-It is natural, that the next step is to Joik about man and mankind. Perhaps it will be about our direction; a record of reflection, I don’t know.

What will making man the theme entail musically? In which direction will you be pushing the Joik the next time?

-That is a good question, and one I am unable to answer. However, it is true that my project is to take the Joik places it has never been before and juxtapose it with musical idioms and attitudes of the unconventional kind. What we did with Orvoš, bringing in punk, noise and rough-edged crunch, had not been done before to my knowledge.

Joik is often a matter of improvising, or more precisely of voicing a kind of entity that is already there. Joik has no beginning or end; it is a circular, ongoing thing in which repetitions and a few key words make up the framework, especially so in the northern tradition. How is this nature of the Joik accommodated into a recording process we wonder?

-To a certain extent we let the Joik develop with the musical arrangements, but on the basis of a more or less clear idea. It is the Joik and its melody that forms the backbone, and then musical arrangements and instrumental improvisation take place with and around the Joik. Orvoš has been a three-year long process, during which I have worked closely with co-producer Erik Halvorsen.

The question of recording, and more generally, the question of how Joik is conveyed and passed on, takes us to one of Sara’s main concerns as a Sámi musician and pedagogue:

-Traditionally the Joik was passed on as an oral expression, from father to son. But we have to realize that this tradition is now extinct, which means that we must think differently on how this essential aspect of our culture can be preserved and passed on. It is important that we work towards de-mystifying the Joik, so that we can supplant the hazy notions of an archaic spiritual practise, with concrete education. Even if it may feel like a breech of tradition, it is vital that the Joik is institutionalised as a musical expression which can be taught on par with e.g. Norwegian folk music.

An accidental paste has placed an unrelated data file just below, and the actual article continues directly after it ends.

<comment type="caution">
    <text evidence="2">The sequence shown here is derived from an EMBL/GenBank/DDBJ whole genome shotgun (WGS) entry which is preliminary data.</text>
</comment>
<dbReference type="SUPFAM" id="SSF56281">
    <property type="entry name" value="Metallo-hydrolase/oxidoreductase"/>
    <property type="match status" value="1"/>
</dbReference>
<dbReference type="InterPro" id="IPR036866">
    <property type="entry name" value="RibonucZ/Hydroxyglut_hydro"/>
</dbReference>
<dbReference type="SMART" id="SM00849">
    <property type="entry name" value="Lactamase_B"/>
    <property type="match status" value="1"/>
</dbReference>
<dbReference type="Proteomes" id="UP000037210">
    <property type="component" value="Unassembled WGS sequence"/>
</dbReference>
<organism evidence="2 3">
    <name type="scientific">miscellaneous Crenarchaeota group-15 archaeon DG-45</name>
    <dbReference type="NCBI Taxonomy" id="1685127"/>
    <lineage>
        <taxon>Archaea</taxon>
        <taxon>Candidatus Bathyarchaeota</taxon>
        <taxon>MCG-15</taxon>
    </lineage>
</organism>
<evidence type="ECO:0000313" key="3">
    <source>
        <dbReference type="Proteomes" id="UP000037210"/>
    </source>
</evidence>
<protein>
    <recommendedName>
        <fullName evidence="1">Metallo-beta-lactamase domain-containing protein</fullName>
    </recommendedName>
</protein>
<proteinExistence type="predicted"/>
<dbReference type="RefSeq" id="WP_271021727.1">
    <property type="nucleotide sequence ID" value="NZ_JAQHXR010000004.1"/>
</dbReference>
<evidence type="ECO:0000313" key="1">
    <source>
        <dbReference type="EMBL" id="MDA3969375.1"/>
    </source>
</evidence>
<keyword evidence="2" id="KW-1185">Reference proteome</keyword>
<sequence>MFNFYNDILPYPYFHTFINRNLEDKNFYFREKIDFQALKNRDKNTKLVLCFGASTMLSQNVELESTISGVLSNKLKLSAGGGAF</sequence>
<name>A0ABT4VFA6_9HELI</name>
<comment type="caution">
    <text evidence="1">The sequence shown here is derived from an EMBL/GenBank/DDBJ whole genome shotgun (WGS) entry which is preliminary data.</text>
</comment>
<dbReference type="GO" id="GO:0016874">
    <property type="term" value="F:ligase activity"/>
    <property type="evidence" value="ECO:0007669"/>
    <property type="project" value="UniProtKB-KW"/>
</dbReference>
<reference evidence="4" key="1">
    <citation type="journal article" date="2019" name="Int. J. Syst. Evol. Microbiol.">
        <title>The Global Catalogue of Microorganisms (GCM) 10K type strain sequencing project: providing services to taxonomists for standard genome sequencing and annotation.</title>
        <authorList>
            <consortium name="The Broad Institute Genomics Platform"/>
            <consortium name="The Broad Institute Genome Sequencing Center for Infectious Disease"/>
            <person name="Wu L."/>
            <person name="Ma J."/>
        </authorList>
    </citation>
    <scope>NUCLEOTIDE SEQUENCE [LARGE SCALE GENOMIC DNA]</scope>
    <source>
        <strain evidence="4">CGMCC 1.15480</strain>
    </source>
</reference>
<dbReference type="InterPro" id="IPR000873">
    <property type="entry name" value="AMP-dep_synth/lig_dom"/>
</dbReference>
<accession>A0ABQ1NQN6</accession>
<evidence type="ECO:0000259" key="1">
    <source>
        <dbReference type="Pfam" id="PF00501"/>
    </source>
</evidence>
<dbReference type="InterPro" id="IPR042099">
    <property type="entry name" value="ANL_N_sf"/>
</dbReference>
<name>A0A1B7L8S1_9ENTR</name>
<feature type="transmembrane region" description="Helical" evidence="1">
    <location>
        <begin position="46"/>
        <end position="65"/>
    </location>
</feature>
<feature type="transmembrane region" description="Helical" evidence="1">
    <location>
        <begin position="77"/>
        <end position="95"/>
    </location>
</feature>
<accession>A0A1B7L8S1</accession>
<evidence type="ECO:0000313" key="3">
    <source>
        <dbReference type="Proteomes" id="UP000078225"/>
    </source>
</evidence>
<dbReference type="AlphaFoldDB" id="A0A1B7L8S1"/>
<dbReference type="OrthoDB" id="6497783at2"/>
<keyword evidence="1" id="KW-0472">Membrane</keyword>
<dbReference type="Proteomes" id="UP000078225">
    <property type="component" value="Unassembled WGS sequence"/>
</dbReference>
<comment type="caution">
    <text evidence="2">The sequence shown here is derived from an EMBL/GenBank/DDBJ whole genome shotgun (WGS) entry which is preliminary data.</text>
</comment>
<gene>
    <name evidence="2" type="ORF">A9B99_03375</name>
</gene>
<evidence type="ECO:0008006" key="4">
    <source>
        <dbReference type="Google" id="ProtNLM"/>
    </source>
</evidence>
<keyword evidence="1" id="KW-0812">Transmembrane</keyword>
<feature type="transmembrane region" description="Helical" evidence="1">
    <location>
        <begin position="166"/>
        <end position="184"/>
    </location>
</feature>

The issue is close to Sara’s heart, for he has spent much of his life as a pedagogue and he thinks the potential of Sámi music as a global musical idiom is still vast and largely untapped. This brings us to Womex and his expectations towards the showcase he is doing there with his group.

-I have never been to Womex before, so I don’t know what to expect really. But we certainly have high hopes for the showcase and focus all our energy and resources on this now. Naturally the most important thing is to attract as many as possible of the international music business people to our showcase. The key is to establish contacts, and get a foothold in the European markets for world music. Like I said, Sámi music is still very much unknown, despite artists like Mari Boine. When I have played in Europe people have been amazed and intrigued; wondering where this unique expression hails from. It is European music, I tell them. Hopefully, the future will entail a knowledge and exposure of Sámi music on par with that of other indigenous traditions. The potential is great, I am certain of it.

Showcase - Womex 2009
Fri 30 oct
Nordic Club
Copenhagen Concert Center/Studio 4

Johan Sara Jr.’s MySpace site

Johan Sara Jr.’s site

Johan Sara Jr. on Spotify